Derek Bell DC v. LM Property & Casualty Insurance Company (8/16/2010)
Read Full Decision (.pdf) »
The peer reviewer argued that the treatment in this case was not necessary because it was palliative in nature and not curative. The arbitrator noted that recent decisions have moved away from bright line assessments and have held simply that treatment is no longer necessary where it is not improving or otherwise benefiting a claimant. Treatment that is not providing any “curative” or “palliative” benefits may no longer be necessary. But, palliative care, though not necessarily affecting a cure can fit within this holding if defined as treatment that lessens the severity of pain and suffering and improves the quality of the patient’s life. In such instances, palliative care can be necessary and reimbursable. The issue then becomes: what degree of palliative relief justifies reimbursement under the No-Fault regulations. Here, the patient stated that she did receive relief from chiropractic treatment, but by the time of the next weekly visits, the complaints had returned and she was unable to perform her daily routines. The insurance carrier, by focusing on palliative care in general rather than parsing necessity on the basis of the scope and extent of benefit of palliative care, failed to meet the burden of production and persuasion as to lack of medical necessity.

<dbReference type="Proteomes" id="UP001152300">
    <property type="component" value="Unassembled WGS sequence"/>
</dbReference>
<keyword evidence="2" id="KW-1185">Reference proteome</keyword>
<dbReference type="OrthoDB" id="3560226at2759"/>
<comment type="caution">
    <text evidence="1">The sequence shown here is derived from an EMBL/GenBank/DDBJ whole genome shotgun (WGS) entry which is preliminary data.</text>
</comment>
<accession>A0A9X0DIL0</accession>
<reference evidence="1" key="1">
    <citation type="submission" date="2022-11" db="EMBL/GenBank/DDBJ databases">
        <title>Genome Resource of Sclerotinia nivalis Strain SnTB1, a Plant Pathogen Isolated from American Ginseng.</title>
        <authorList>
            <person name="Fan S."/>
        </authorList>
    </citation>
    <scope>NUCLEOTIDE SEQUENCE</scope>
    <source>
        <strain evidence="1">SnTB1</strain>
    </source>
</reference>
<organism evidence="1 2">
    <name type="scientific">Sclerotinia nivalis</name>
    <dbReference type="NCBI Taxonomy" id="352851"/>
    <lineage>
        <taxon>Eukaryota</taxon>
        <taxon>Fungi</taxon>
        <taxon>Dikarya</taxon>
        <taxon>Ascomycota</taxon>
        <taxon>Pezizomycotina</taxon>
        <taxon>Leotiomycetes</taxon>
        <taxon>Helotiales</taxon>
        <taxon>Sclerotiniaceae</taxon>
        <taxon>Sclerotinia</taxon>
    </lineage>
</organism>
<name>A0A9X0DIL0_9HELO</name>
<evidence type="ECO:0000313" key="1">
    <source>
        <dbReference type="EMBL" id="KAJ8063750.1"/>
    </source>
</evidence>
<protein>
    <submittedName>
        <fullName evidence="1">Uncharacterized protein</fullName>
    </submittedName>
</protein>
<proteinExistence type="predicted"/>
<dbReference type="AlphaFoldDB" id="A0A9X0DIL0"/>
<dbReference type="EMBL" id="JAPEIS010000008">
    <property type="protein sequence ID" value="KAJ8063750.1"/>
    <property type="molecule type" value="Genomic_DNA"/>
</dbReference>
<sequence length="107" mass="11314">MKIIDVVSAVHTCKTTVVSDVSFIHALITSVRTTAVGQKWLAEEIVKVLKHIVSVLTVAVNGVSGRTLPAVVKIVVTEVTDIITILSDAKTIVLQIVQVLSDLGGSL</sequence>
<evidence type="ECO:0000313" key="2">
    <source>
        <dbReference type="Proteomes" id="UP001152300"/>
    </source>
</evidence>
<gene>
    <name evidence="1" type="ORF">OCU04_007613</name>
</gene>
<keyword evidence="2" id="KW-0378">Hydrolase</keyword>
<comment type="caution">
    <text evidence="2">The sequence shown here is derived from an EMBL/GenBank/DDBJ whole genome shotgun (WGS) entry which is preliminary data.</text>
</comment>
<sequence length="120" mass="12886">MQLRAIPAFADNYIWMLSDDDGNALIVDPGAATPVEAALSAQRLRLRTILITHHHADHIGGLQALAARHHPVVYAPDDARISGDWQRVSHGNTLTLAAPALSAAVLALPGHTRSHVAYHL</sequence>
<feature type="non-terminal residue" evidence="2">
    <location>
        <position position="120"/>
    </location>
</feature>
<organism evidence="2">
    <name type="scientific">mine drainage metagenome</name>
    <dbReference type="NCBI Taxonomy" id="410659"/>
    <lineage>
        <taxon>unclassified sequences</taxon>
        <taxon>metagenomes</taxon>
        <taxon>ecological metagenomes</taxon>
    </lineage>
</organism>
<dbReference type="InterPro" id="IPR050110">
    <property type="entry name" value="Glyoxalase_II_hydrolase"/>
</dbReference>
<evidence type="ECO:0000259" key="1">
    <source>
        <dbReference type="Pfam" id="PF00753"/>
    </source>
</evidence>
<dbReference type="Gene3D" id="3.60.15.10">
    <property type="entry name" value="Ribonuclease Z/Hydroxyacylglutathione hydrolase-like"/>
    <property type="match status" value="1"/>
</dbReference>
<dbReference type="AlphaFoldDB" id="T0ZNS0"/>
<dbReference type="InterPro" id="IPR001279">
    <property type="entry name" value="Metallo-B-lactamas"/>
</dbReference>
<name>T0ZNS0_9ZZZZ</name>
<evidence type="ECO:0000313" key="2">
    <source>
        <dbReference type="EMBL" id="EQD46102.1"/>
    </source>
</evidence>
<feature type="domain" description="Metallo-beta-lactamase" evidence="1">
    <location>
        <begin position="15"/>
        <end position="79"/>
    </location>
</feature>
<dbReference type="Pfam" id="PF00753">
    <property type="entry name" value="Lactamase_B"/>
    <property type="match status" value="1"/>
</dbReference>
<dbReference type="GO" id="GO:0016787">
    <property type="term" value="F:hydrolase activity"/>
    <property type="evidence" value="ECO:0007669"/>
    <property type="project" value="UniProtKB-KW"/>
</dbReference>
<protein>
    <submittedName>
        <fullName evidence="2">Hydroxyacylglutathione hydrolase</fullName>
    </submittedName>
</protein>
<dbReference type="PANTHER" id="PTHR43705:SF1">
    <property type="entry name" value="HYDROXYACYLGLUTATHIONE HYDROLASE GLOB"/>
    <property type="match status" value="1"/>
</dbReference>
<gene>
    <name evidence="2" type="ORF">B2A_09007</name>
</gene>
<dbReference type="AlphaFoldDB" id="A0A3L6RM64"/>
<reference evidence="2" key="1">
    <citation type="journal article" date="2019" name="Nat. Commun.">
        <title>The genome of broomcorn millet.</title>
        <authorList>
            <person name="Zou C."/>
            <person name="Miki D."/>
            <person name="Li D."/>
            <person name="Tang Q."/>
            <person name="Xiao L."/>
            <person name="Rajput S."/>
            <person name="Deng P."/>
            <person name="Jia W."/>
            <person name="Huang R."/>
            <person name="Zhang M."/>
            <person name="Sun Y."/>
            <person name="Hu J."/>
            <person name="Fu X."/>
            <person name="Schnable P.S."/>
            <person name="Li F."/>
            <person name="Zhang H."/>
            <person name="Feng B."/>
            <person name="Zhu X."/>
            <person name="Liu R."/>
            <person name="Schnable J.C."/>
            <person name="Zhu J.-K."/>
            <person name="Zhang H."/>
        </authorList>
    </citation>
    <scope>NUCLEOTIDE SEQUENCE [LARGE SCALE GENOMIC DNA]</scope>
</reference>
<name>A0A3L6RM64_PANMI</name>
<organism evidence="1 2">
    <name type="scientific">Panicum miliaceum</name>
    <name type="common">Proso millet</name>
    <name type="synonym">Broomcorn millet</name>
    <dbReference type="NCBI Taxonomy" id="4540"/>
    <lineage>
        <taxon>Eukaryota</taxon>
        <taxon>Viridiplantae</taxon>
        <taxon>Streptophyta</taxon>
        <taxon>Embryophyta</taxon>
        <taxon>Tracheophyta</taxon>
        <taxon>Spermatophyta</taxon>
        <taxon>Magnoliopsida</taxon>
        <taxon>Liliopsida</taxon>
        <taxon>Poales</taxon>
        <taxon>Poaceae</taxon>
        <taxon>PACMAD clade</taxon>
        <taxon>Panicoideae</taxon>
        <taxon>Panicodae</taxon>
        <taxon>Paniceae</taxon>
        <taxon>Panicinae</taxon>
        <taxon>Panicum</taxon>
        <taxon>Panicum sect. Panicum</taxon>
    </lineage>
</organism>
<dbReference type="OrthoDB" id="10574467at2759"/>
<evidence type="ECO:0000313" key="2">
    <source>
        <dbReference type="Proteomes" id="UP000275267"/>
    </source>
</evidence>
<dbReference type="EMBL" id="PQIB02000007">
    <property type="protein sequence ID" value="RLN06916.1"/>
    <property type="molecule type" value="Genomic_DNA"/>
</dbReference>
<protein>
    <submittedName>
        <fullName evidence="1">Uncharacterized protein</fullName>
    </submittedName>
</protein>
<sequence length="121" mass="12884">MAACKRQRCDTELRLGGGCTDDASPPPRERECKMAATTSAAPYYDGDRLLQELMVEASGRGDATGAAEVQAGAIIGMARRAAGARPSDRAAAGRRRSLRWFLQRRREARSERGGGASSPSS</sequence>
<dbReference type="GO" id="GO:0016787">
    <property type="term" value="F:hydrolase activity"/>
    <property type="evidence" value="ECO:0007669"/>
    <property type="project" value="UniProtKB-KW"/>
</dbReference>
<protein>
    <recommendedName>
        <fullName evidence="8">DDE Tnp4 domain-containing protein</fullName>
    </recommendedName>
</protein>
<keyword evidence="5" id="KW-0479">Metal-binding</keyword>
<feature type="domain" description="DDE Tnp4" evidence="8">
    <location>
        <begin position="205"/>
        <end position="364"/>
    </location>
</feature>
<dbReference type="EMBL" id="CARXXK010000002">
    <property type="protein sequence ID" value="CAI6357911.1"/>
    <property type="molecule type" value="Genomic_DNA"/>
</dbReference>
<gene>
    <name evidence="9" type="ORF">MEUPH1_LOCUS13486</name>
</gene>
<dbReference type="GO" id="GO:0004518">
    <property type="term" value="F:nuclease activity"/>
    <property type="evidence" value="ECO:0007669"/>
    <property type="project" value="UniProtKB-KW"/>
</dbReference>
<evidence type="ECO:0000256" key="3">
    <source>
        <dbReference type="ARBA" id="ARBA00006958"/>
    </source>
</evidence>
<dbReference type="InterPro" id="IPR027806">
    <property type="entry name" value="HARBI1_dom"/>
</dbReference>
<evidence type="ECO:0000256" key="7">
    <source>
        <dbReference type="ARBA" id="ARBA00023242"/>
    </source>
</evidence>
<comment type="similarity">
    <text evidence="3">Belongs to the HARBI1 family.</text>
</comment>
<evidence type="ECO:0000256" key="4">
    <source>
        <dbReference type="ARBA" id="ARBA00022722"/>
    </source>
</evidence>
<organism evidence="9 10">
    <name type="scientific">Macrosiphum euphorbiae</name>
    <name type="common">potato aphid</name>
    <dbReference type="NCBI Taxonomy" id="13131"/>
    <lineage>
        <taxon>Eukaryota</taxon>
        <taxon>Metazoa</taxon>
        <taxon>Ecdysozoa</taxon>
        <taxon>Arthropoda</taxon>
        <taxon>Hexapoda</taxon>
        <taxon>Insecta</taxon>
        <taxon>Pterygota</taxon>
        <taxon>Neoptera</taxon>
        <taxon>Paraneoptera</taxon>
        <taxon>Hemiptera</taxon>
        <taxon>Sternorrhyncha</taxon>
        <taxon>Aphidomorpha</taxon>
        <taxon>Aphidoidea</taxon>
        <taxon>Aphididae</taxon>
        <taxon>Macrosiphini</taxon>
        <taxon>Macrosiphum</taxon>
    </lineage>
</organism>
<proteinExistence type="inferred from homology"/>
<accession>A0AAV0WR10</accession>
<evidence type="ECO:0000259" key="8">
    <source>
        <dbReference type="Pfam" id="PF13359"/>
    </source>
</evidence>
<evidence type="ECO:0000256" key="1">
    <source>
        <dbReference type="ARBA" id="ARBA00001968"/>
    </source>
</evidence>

Chiro Care of NY v. Geico Insurance Company (8/4/2010)
If the Respondent asserts that the Applicant failed to submit timely proof of claim, but the Applicant rebuts with date stamped proof of mailing with an accompanying affidavit evidencing timely submission of the bills, Respondent’s denials are deemed untimely AND, respondent’s additional defense of lack of medical necessity is PRECLUDED pursuant to Presbyterian Hospital v. Maryland Casualty Co., 90 NY2d 274 (1997).


Recent Decisions